The author, Chris Khamis is a British Palestinian who has been active in the Palestinian solidarity and labour movements for many decades.
The article was first Published in The Organiser Newsletter of Momentum supporters and Trade Unionists in Birmingham
This year, 2017, is a year of significant but unpleasant anniversaries for
Palestinians. It is 100 years since the Balfour Declaration, usually seen as the origin of the Israel/Palestine conflict, which said that the British Government “view with favour the establishment in Palestine of a national home for the Jewish people” thereby promising a land they didn’t own and where Jewish people were a small minority to the Zionist movement, supported at the time by a minority of Jewish people worldwide.
It is also the 60th anniversary of the Six Day War when Israel occupied the West Bank and Gaza, Palestinian territories which remain under occupation to this day.
At a personal level, this year is the 69th anniversary of the newly formed Israeli state telling my late father that he could not return from his studies in Britain to the town near Nazareth where he was born and brought up.
They told him he was a refugee, ignoring his valid study visa on his British Mandate of Palestine passport. Unfortunately, my father was a Palestinian Arab; if he had been Jewish from any part of the world he would have
had the right to enter Israel. My father’s predicament was just one of the same faced by over 700,000
Palestinian Arabs who fled the fighting in 1947 and 1948 or who were driven out by Zionist forces. All have been denied the internationally recognised human right of refugees to return to their homeland. Palestinian
refugees now number perhaps 7 million, many living in poverty in refugee camps.
The refugees’ and my father’s predicament goes to the nub of the Israel/Palestine conflict. The Zionist answer to a vicious, mainly European history of antisemitism culminating in the Holocaust was to create a state where Jewish people had rights denied to others of a different ethnic or religious background, even if these people had been living there for hundreds of years. In response to racism, Zionism proposed and delivered a state which discriminated and continues to discriminate on racist grounds. It’s as simple as that. And the consequences, not just for Palestinians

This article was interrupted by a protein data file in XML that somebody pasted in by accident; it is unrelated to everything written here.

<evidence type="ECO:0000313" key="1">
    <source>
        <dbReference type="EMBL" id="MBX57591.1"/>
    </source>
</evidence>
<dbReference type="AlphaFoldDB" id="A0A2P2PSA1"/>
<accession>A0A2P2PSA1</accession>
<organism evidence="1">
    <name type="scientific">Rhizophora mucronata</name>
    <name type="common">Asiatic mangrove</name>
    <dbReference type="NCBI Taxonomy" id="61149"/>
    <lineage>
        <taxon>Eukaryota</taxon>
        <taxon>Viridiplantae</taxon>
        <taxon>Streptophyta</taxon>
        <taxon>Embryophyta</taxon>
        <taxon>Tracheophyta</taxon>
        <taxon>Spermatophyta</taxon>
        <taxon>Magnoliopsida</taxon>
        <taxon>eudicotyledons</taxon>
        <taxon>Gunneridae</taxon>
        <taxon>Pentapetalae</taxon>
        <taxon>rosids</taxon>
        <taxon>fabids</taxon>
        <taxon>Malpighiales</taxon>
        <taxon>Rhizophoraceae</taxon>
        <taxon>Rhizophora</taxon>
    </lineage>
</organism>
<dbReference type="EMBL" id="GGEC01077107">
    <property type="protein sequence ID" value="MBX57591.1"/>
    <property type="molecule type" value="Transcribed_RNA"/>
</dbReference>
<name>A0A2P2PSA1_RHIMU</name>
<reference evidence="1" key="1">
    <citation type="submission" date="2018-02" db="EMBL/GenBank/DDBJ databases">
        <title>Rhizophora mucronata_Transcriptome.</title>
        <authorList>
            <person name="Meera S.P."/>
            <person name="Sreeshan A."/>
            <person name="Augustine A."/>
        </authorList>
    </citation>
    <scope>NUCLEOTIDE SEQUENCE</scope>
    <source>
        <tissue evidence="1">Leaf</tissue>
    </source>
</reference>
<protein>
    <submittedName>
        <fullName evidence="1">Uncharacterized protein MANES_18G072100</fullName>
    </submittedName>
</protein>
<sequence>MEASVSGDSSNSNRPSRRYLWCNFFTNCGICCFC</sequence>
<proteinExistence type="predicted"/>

but for Jewish Israelis and for Jewish people around the world who still face antisemitism, have not been pleasant.
Solving the conflict is not so simple. Israel’s continued building of settlements in the Occupied Territories and brutal treatment of Palestinians who live there is perhaps well known, less is written on the plight of Palestinian refugees, on discrimination faced by Palestinians who are Israeli citizens or the attempts at ethnic cleansing of Palestinians from Jerusalem. International institutions and the western powers occasionally issue condemnations but have singularly failed to stop the medieval siege of Gaza, the growth of settlements in the West Bank that is making the concept of a two-state solution a non-starter, the increasing discrimination against Palestinian Israeli citizens and the rising racism in the Israeli population.
That is why we need the Boycott, Disinvestment and Sanctions (BDS) movement. This non-violent movement was launched by 170 Palestinian civil society groups in 2005. Inspired by the success of a similar campaign against apartheid South Africa, they called for BDS until Israel:
1. Ends its occupation and colonization of all Arab lands and dismantles the Wall.
2. Recognizes the fundamental rights of the Arab-Palestinian citizens of Israel to full equality.
3. Respects, protects and promotes the rights of Palestinian refugees to return to their homes and properties as stipulated in UN Resolution 194.
These are demands for basic human rights backed by international law,yet for being active in this movement, I am denied the right by recent Israeli legislation to visit my Palestinian relatives and my father’s grave.And in a display of amazingly twisted logic, there are people who claim that BDS is anti-Semitic. (So the campaign against apartheid South Africawas anti-White?)
The Israel/Palestine conflict has gone on for too long. Too many people have died and too many continue to suffer. Britain has an historic responsibility to try and find a just, peaceful and sustainable solution based on human rights and democratic principles. We need to pressurise our government to live up to its responsibilities but we can also do something by supporting the BDS movement.
As we enter the last week of the election campaign, we need to make a concerted effort to ensure every candidate within West Midlands is aware of our campaign and its objective of peace and justice in Palestine.
So far, very few of the West Midland candidates have responded to the questions put to them. You could help by sending them a reminder by following the link below.